At first glistening crunch, I knew I was back in my happy place. Hearing the sound of ice crunching beneath my crampons, watching as the ice sparkled before my eyes, and marveling as my mind attempted to soak in the immense beauty as it piled in icy chunks toward the head (the top). Glacial landscapes are an environment like no other, and I’m about to share how you can walk upon one!
Athabasca Glacier in Alberta, Canada, is one of the most accessible glaciers in the world. Located within the Columbia Icefields on the Icefields Parkway, it’s roughly a one-hour drive from Jasper and two hours to Banff. While you can cruise on by and catch views from the car, it’s beyond worth stopping and staring a little longer. Or, spending a few days gazing upon the magnificent mountainside formations if you’re like me and can’t bear to look away.
What makes this glacier so special is that you’re able to get up close to something that’s normally the result of a multi-day hike, hidden in a distant alpine valley. Glaciers are formed when snow accumulates over time, turning to ice over many centuries, and the pressure then creates a flow effect, outward and down, a little bit like a very slow-moving ice river. They’re found in alpine areas and shift and change throughout the seasons, calving, creeping, however, most recently, receding rapidly.
Not only do the glaciers themselves change, but the surrounding landscape is shifted over time. An example of this is seen in sharp piles of debris and rock known as lateral moraines which have been transported and carried by the glacial ice, only to be later revealed once the ice melts. Lateral moraines are seen alongside the glacier, and Athabasca Glacier has some great examples of this process.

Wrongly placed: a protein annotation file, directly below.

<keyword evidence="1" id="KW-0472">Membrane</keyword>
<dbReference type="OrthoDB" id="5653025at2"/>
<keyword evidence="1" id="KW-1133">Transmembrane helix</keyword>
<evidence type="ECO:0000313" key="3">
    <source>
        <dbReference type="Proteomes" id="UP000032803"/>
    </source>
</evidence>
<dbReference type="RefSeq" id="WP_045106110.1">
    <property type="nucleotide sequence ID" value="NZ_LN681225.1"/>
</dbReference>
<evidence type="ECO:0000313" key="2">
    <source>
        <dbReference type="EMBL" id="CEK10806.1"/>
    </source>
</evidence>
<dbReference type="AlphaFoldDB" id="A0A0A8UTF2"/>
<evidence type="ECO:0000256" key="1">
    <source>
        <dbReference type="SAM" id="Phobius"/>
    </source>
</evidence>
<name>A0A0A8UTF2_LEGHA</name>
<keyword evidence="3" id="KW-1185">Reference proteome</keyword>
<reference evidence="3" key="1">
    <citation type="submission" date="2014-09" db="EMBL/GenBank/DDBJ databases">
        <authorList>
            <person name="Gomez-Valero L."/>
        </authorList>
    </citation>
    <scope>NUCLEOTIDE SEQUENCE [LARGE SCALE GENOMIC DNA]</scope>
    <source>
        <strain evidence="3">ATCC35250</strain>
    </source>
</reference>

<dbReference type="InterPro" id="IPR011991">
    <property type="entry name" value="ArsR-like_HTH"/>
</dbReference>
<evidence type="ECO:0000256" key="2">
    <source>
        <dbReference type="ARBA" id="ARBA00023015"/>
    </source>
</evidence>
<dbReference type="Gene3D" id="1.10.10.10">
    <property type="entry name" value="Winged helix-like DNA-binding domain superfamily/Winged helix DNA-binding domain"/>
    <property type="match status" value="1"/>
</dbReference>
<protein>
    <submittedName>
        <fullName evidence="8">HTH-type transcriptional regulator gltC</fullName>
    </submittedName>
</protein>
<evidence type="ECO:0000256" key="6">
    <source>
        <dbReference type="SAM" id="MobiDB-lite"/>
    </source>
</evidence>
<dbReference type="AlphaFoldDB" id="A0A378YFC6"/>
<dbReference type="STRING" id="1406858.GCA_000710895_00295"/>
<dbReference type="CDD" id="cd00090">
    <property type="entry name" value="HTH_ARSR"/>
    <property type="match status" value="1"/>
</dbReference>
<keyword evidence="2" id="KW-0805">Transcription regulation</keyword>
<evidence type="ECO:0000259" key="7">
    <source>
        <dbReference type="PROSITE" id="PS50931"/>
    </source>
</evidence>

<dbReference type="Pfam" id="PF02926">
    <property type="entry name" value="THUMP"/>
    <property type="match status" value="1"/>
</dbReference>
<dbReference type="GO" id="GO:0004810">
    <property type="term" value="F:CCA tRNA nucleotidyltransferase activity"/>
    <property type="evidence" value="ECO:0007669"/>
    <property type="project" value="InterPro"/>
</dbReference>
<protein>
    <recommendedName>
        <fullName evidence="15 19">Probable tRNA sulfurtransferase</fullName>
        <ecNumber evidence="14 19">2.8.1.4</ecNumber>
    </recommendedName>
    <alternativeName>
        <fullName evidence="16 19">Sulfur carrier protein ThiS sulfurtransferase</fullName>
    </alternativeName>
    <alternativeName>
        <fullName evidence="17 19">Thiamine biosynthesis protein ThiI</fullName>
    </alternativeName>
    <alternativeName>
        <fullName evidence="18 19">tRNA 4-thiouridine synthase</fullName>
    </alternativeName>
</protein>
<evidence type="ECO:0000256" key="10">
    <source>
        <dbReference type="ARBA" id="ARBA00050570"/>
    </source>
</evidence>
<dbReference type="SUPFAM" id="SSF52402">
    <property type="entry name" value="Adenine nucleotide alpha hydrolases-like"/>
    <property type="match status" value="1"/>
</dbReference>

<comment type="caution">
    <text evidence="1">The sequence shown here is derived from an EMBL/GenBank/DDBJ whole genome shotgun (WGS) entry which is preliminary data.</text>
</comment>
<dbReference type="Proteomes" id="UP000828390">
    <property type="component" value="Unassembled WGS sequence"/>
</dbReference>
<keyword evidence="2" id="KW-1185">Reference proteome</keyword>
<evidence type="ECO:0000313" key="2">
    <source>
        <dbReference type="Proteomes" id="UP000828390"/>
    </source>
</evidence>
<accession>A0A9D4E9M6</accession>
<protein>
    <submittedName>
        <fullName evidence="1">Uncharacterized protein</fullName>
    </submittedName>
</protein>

When visiting the Athabasca Glacier, you can take a short, self-guided hike to the foot of the glacier, accessible via a car park just off the Icefields Parkway, or, you can take things one very exciting step further.
You can walk upon the glacier itself which is something I wholeheartedly recommend anyone does if you’re comfortable hiking for roughly 5km. It’s this experience I want to share with you today from my recent adventure with IceWalks on their half-day classic tour.
Just to note, while safe in the presence of a trained guide, walking solo on a glacier is extremely dangerous with hidden crevasses, collapsible sections, and potentially fast-moving sections creating a maze of obstacles, mostly invisible to the untrained eye. It’s always advised to walk on a glacier with a trained expert, preferably a mountaineering guide that’s had years of experience exploring these treacherous yet stunningly beautiful environments.